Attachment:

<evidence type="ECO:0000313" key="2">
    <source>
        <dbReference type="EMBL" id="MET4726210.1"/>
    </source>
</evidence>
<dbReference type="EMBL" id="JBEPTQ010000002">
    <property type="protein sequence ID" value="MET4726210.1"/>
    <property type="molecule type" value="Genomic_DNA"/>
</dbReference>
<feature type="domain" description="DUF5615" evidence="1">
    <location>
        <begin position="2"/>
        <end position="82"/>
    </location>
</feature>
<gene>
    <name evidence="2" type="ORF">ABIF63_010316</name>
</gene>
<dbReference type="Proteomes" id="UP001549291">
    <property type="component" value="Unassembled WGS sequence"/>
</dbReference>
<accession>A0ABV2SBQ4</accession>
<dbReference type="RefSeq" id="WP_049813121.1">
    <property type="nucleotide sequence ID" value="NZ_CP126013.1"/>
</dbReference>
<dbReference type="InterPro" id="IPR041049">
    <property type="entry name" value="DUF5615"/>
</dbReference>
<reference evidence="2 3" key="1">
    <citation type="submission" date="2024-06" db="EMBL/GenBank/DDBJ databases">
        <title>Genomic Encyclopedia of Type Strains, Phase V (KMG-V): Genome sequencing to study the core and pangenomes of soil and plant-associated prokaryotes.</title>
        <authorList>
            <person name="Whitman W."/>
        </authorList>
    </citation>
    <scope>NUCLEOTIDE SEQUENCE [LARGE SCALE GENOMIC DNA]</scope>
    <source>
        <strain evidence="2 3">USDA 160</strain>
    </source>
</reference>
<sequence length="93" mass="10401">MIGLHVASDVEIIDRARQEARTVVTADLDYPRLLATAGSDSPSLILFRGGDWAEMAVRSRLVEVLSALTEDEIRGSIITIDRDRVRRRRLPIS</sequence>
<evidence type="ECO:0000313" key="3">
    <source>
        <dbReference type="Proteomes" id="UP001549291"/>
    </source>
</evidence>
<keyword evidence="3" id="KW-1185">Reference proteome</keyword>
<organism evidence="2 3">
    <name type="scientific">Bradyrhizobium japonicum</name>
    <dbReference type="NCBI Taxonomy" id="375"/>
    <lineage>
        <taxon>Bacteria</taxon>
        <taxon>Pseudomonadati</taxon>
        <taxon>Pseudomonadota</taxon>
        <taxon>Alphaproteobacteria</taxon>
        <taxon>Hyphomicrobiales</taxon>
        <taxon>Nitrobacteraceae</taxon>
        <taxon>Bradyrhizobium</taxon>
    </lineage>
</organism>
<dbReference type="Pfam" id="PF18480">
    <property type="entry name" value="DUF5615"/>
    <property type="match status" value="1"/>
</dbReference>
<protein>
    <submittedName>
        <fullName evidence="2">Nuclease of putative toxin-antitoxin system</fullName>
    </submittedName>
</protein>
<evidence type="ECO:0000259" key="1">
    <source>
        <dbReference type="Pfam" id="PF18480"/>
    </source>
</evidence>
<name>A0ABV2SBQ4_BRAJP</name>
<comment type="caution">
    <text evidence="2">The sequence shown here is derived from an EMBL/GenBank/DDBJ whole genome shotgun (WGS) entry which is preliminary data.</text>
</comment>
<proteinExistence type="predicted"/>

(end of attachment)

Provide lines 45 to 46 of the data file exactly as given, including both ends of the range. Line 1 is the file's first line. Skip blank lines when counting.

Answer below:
    </source>
</evidence>